Assured by the way Bev’s posture shifted as she reclined on the couch and exhaled a long, slow sigh, I was encouraged to continue.
“I invite you to imagine the sunny warmth of your favorite beach, to experience the way sunlight can feel as if it is both outside and inside of you. As you feel the warmth on your skin, and just behind your eyelids, you may notice a felt sense of comfort begin to enter your mind and embrace your body. As you absorb these sensual remembrances of what warms and soothes you, affirm that these pictures can be as available as a click on your phone. As you take in peace and comfort, you can make a conscious choice to call up these healing images at any time.”
I waited a few moments, watching Bev as her eyes closed and her breath settled deeper into her chest. I noticed the way the tension in her jaw relaxed allowing her lips to part just a touch, the way her shoulders dropped, her arms and hands sinking gently beside her on the couch.
When it felt right, I asked, “What’s happening now?”
“I am imagining and feeling the sunlight; it’s really good.” The sound of Bev’s voice, the pace of her words coming to light as she spoke mirrored her externalized statement of feeling “really good”.
“If you wish, now you can send this light to any place in your body, allow it to replace the creepy crawlies with comfort and healing whenever you feel the need. To help you remember that you can bring in this warm light, I’m going to offer some lines from a poem by Leonard Cohen that he used in his song, Anthem. You might find it useful to bring them inside, memorize them perhaps as a mantra, a reminder of your ability to heal yourself in times of distress and deep agitated trouble. You might notice the way in which you take in his message of hope and make it part of your sense of self:
Ring the bells that still can ring
Forget your perfect offering
There is a crack, a crack in everything
That’s how the light gets in.
When I spoke the words aloud, I heard a distinct and gentle rumbling from Bev’s belly.
“I’m sorry,” she said. “I must be hungry.”
“This is reason for celebration.” I smiled and made sure to look gently and attentively at Bev, attuning to her experience, being in sync with her in this present moment.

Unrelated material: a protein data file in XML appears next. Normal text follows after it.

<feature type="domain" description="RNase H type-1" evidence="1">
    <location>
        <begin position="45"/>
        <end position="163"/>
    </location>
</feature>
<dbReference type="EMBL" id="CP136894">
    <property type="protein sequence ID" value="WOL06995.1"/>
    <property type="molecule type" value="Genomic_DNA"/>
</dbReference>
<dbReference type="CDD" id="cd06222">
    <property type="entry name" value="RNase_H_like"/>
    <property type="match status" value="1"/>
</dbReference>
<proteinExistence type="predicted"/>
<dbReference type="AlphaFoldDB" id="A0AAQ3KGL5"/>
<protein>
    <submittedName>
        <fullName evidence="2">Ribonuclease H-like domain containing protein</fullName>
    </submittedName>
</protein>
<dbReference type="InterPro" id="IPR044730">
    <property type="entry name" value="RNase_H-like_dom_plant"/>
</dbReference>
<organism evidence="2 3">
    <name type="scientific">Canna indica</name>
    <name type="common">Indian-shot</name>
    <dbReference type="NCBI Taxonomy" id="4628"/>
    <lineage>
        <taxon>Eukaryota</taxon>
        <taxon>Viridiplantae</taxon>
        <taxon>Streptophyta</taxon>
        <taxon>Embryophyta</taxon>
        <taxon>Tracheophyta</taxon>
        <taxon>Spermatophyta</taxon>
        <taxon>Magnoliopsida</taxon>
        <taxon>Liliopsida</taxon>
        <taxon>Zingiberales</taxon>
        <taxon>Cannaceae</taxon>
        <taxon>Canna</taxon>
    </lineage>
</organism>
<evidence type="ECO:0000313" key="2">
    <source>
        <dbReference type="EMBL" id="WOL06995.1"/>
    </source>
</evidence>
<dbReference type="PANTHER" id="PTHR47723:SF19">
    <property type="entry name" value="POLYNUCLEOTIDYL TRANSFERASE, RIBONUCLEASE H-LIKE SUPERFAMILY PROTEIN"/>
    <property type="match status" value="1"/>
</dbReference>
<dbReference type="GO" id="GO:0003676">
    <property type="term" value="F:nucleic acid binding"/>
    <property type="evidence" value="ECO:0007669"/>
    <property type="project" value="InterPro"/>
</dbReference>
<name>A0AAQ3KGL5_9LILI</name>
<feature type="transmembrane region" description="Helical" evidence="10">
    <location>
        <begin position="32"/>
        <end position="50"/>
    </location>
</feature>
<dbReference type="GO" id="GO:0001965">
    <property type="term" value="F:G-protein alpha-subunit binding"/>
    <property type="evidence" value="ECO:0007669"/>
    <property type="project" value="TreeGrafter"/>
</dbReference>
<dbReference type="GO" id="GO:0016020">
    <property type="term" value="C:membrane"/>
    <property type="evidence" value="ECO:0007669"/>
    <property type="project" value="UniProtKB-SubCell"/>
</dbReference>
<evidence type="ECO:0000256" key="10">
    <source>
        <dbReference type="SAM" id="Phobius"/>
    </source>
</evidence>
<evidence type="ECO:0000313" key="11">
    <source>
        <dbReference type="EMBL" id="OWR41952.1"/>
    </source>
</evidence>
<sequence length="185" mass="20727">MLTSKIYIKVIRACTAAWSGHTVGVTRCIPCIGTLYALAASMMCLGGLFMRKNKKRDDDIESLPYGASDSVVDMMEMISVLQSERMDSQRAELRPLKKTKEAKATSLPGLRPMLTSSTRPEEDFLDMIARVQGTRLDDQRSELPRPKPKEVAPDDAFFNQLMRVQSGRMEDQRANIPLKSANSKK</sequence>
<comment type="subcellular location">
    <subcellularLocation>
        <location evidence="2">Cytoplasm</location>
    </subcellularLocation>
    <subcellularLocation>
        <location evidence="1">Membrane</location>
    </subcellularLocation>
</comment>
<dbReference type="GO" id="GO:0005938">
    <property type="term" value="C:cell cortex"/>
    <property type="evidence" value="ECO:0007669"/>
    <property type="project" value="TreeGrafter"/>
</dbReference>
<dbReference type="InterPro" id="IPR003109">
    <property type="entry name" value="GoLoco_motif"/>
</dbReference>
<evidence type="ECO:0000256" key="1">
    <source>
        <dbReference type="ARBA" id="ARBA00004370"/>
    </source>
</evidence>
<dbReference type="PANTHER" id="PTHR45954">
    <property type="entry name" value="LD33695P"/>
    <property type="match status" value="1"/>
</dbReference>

“Your body just sent a message; it’s telling you and me that your whole system is hungry for health. As you experienced a felt sense of the light coming into your being, your nervous system calmed down and your body experienced a shift into a physiological realization of your desire for recovery, your wish and hope for health. Your tummy communicated this message.”
“I am calmer now,” Bev said. Her eyes, having just opened from trance, were still a little out of focus as she stared at the wall processing the experience, bringing it inside. Gently reorienting from her inner experience to the outer dimension of the room, Bev’s eyes met my gaze.
“I feel like I can breathe. It’s such a relief. The crawlies are gone, and the day is so beautiful. I’m going to go out and take pictures of your garden and then I’m going to the beach.”
Bette J. Freedson, LCSW is a clinical social worker, certified group psychotherapist, and the author of Soul Mothers’ Wisdom: Seven Insights for the Single Mother. Bette’s specialties include stress management, parenting issues, recovery from trauma and the development of intuitive insight. She maintains a private practice in southern Maine with her husband, Ray Amidon, LMFT.
Picture of the Maine Coast is by David Appel. The picture is part of a private collection, information regarding David could not be found online. We wish to thank him for his artistic talent and will gladly link to his site if provided the proper documentation.
The pictures of the phone and cavern were retrieved from the Public Domain Archives.